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What is the Clean Air Act?

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The Clean Air ActCalled by some legal experts the most powerful environmental law in the world, was enacted in 1970 at the birth of the environmental movement.

Since then, it has been the source of numerous groundbreaking regulations on air pollution, including soot, smog, mercury, and toxic chemicals that cause acid rain.

The Supreme Court’s decision on the West Virginia Environmental Protection Agency on Thursday is part of a larger court battle over whether and how much the Clean Air Act can be used to combat climate change. The result could put a handcuff on President Biden’s plan to reduce US global warming pollution.

The law aimed to combat rising air pollution rates in American cities, which are directly related to the harmful effects on human health.

It then asked the newly established Environmental Protection Agency to draft and regularly update national standards and regulations to control some pollutants already known to endanger human health. Instructed to. They contained carbon monoxide, lead, ground-level ozone, nitrogen dioxide, particulate matter, and sulfur dioxide.

However, the Democratic-controlled parliament devised the law with the aim of giving the EPA greater flexibility in interpreting the law, assuming that it could be deployed to address environmental hazards that lawmakers had not yet considered. did.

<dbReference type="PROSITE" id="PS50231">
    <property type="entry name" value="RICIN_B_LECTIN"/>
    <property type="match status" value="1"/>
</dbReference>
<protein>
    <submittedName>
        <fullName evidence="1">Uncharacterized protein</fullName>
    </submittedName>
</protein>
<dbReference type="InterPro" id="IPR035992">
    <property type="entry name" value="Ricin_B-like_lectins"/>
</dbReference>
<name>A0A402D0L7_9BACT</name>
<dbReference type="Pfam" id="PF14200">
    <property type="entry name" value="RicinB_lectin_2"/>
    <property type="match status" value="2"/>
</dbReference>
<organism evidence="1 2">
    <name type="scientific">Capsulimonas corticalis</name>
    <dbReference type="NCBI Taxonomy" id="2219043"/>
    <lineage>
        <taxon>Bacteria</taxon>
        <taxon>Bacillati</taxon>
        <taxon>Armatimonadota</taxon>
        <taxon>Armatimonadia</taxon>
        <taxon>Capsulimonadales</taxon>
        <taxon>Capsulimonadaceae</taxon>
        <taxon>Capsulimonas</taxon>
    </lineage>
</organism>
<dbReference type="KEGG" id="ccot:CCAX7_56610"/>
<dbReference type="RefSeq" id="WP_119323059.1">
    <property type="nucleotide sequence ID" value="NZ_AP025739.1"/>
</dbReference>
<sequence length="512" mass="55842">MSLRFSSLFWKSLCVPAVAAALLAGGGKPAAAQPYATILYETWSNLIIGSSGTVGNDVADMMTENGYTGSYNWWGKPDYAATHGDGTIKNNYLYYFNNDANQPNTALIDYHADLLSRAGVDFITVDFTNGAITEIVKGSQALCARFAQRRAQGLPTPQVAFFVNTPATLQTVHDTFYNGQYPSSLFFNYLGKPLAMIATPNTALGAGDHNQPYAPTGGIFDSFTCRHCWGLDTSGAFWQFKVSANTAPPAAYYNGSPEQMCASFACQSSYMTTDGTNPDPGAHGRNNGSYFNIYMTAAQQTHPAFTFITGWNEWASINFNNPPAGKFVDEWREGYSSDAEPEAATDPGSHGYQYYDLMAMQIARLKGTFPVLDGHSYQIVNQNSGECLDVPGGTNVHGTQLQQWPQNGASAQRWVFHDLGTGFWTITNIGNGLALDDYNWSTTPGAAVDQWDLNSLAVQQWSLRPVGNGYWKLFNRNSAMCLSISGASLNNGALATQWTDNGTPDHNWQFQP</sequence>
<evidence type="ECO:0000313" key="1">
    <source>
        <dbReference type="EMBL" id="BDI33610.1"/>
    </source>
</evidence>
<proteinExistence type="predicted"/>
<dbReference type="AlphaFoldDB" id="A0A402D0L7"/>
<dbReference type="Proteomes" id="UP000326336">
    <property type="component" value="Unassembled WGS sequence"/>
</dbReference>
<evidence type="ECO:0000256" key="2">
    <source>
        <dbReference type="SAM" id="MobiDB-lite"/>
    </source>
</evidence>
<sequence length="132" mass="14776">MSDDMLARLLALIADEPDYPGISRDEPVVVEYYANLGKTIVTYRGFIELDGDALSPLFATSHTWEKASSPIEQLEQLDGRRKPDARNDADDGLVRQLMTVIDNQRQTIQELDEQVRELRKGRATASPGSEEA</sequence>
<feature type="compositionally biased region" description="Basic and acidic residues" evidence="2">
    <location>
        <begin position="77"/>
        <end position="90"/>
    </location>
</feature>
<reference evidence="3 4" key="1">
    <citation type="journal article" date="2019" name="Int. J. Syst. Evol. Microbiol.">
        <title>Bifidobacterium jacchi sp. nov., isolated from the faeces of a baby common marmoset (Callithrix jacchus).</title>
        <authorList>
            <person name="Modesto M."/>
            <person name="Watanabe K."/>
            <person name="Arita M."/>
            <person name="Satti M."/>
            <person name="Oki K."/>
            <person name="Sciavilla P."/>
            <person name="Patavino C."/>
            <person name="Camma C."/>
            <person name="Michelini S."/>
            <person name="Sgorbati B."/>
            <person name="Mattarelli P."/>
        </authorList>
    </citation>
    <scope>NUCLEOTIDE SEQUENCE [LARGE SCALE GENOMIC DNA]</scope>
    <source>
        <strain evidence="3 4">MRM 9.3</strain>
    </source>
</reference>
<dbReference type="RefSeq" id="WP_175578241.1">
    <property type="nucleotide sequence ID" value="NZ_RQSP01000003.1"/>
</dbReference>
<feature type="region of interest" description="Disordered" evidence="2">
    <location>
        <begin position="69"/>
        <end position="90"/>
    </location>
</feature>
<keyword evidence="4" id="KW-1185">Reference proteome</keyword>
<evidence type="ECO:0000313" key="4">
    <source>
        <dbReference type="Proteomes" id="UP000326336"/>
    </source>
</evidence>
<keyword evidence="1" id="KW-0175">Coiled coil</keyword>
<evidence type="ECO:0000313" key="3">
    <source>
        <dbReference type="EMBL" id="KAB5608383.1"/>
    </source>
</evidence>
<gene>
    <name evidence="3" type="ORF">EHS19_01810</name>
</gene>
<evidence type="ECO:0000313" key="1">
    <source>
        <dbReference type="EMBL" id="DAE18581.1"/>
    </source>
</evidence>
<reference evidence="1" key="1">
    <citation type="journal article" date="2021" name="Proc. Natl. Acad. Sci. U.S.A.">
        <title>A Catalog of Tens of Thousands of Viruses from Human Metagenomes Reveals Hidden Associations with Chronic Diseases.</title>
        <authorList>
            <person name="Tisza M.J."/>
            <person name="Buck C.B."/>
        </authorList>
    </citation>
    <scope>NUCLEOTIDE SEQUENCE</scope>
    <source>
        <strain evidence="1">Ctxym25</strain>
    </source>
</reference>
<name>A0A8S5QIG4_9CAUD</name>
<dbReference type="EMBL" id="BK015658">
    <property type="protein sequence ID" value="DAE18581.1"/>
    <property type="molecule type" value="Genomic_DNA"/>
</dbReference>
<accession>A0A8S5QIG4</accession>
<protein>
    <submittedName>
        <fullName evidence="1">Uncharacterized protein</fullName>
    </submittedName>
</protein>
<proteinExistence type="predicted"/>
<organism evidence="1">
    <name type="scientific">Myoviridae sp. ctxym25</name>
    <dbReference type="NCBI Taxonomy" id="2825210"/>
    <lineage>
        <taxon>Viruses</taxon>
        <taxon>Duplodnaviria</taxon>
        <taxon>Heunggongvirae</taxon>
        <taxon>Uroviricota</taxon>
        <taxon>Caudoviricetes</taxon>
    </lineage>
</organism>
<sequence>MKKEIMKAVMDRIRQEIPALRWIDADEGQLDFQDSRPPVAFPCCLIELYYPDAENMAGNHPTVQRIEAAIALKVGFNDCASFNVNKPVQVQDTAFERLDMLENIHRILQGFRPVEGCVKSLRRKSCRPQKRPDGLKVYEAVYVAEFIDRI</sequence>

And that’s what happened when the fear of global warming, already ubiquitous in the Earth’s atmosphere, but caused by increased emissions of carbon dioxide produced by the burning of fossil fuels, began to escalate. is.

The Clean Air Act does not explicitly instruct the EPA to regulate carbon dioxide. Rather, it is calling on the authorities more broadly to regulate pollutants that “endanger human health.” In 2007, the Supreme Court ordered the EPA to decide whether carbon dioxide fits the description, and in 2009, authorities concluded that it did.

The conclusion is that carbon dioxide can be legally defined as a pollutant, and the Clean Air Act that EPA regulates emissions primarily produced by gasoline vehicles and coal and gas-fired power plants. Prompted for the requirements of.

After failing to enact a climate change law through Congress, President Barack Obama turned to the Clean Air Act and used it to lift key restrictions on pollution of vehicles and power plants. The controversial rules aimed to transform the country’s economy by shifting Americans from gasoline cars to electric cars and from coal and gas-fired power plants to wind and solar power.

President Donald J. Trump has rolled back these measures, but Biden wants to revive and expand them.

A series of recent proceedings aimed to significantly limit the EPA’s authority to enact such rules using the Clean Air Act. While these incidents do not currently prevent the EPA from regulating carbon dioxide, they could significantly limit how far authorities can go to use their authority.

Instead of clearing the rules that essentially end the use of coal-fired power plants and petrol cars, the government can use the law to justify conservative regulations that reduce pollution slightly, but scientists Do not force economic change to say that it is necessary to fight climate change.

To do so, Congress needs to pass a new law.

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